• The Code would cease to apply to companies that are not UK listed companies but that are UK registered companies and are considered by the Panel to have their place of central management and control in the UK, Channel Islands or Isle of Man. The test applied by the Panel in making this determination, known as the “residency test” and based on where a majority of the company’s directors are resident, would be abolished.
  • Similarly, UK registered companies that are private companies and have within the previous 10 years have either been UK listed companies or met other criteria relating to dealings in their securities or having filed a prospectus will cease to be subject to the Code unless they fall within the above definition of a “UK listed company” due to having had their securities admitted to trading on a relevant exchange within the previous three years.
  • It is particularly worth noting that UK registered companies whose securities are, or were previously, traded solely on an overseas market (such as NYSE or NASDAQ) would automatically fall outside the Code’s jurisdiction, subject to the transitional arrangements referred to below.

Transitional arrangements for companies which will stop being Code companies

  • Transitional arrangements would apply for a period of three years following the implementation date in relation to companies to which the Code applies immediately prior to that date, but which fall outside the scope of the new regime (a “transition company”). This will provide a transition company with the chance to make alternative arrangements e.g., amending its articles of association or enabling shareholders to exit their investments.
  • Note that companies which currently are outside the jurisdiction of the Code because they do not meet the “residency test” may still be transition companies, i.e., subject to these transitional arrangements. A company will fall within the jurisdiction of the Code for a particular transaction if it satisfies the residency test on the date when the transaction is announced. 

Growth companies – proposed arrangements

  • The Code would not apply to the following companies solely by virtue of the companies’ securities being traded on:
    • The proposed Private Intermittent Securities and Capital Exchange System (PISCES) (if it comes into being)
    • Private markets (e.g., TISE Private Markets)
    • Secondary/crowdfunding platforms (e.g., Seedrs)

This is on the basis that it would be disproportionate for the Code to apply to these categories of companies.

Companies with a sole beneficial owner

  • Where companies with a sole beneficial owner technically fall within the jurisdiction of the Code (for example a public company that is a wholly owned subsidiary), it has been the Panel’s longstanding practice not to seek to apply the Code to the company, on the basis that there are no minority shareholders to be protected. The Panel is frequently consulted on this issue and proposes to codify its practice in the introduction to the Code.

Robert Adam is a partner in the Firm’s Corporate Group in London and is the Corporate Know How and Training Partner. He joined Baker McKenzie as a trainee in 1998 and became a partner in 2008. Robert was seconded to the Takeover Panel for two years and also spent seven months as a partner on secondment at British American Tobacco. Robert sits on the Law Society Company Law Committee and is listed in The Lawyer's Hot 100.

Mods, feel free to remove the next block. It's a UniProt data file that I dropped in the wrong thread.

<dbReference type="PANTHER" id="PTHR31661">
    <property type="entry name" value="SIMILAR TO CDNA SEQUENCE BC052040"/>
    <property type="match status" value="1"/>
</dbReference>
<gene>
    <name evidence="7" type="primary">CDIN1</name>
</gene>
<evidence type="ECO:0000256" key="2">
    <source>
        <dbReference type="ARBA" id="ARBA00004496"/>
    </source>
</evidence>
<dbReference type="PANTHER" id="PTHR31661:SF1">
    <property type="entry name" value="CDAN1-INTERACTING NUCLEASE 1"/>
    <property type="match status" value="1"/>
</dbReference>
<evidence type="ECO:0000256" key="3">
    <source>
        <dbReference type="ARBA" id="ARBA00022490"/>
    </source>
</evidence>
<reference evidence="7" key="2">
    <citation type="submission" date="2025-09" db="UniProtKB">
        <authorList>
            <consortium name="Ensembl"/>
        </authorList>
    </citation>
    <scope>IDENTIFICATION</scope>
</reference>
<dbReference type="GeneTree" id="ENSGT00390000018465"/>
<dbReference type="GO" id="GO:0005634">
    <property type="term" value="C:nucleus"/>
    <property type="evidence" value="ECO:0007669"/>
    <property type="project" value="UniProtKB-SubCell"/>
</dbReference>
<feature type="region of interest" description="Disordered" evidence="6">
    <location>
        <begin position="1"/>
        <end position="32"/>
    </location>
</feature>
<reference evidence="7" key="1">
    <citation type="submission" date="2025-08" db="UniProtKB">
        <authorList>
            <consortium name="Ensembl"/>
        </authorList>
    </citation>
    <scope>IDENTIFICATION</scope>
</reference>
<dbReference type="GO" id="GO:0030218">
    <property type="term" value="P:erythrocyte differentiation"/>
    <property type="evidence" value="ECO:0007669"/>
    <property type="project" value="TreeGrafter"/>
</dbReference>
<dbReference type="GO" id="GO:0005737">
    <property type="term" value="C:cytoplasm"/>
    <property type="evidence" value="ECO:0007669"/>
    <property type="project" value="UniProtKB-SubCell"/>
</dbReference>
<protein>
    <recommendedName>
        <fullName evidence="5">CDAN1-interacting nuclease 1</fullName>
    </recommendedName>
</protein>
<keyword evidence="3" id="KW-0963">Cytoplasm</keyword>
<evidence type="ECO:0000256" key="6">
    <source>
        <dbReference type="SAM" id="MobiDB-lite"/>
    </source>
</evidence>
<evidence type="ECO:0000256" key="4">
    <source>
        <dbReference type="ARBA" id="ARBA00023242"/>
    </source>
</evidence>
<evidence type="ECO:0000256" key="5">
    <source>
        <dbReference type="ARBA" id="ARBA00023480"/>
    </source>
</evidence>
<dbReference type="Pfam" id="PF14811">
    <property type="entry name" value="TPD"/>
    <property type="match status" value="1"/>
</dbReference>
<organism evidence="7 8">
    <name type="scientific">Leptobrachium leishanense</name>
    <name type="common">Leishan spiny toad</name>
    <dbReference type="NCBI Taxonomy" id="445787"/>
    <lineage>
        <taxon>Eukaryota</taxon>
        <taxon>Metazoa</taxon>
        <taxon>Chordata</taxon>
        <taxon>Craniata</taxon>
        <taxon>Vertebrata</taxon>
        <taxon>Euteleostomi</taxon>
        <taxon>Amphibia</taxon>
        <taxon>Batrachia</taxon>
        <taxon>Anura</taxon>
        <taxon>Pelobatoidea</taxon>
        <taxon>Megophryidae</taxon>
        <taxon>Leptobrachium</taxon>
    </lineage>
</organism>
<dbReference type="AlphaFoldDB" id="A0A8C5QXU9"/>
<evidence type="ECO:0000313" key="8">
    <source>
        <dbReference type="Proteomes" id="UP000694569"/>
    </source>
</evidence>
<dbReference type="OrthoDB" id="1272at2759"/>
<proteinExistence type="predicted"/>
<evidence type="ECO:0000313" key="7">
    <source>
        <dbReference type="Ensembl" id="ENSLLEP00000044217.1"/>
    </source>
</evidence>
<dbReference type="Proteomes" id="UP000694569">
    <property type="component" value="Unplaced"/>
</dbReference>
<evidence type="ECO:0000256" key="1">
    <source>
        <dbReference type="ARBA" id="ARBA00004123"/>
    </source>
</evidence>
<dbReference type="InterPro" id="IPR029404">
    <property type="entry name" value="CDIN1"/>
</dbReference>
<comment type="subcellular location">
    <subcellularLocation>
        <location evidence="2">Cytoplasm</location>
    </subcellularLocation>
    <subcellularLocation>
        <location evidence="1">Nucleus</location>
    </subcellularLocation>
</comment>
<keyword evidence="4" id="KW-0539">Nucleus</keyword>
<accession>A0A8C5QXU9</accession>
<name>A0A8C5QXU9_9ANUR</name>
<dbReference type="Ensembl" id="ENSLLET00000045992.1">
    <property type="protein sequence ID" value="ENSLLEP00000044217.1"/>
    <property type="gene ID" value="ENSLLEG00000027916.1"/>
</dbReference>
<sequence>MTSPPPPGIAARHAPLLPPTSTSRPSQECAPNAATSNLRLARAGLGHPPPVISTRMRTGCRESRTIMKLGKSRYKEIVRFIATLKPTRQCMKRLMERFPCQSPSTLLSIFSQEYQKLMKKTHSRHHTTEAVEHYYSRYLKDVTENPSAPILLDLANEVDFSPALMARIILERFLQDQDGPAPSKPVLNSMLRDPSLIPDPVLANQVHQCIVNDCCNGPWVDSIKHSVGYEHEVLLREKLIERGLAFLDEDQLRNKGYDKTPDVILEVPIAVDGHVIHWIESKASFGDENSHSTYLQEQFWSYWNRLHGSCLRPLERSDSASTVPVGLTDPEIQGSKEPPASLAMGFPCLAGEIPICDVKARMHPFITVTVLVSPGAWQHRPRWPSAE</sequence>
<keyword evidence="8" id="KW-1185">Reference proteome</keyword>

Nick is a partner in Baker McKenzie's London office and a member of the M&A and Corporate Finance teams. Before joining Baker McKenzie, Nick was a partner in another international law firm for over 14 years and was the head of Middle East and based in Dubai from 2007 to 2010. Nick spent one year on secondment to a San Francisco law firm between 1999 and 2000.


James is a Partner in the Corporate Finance Department. James joined Baker McKenzie as a Partner in January 2016 from another multinational law firm, having been predominantly based in the London office, but also having spent time in the New York and Singapore offices. He began his career in the Sydney office of a renowned law firm and has spent time as a consultant to Barclays' M&A Legal team. James is a member of TheCityUK's Capital Markets Group.
James is a public M&A practitioner, with deep blue-book experience, having acted for international bidders seeking control of Code-governed companies, for UK targets and also as cash confirmation counsel to financial advisers across the City. He has acted as international counsel for both bidders and targets involving companies listed in other European jurisdictions.
On the capital raisings side, James has been prolific over the years, acting for both issuers and underwriters on IPOs, rights issues, placings and open offers both in the UK and across EMEA. Issuers value his proactivity and commerciality and banks his depth of knowledge and practical experience of a multitude of forms of underwriting and transaction structures, as well as the UK sponsor regime. Beyond London, he has advised on equities transactions involving issuers listed in Amsterdam, Brussels, Copenhagen, Frankfurt, Johannesburg, Paris, Saudi Arabia, Stockholm, Tallinn and Warsaw.


Melanie Howard is an M&A partner in Baker McKenzie’s office in London. She joined the Firm in 2017, having spent over a decade at a Magic Circle firm.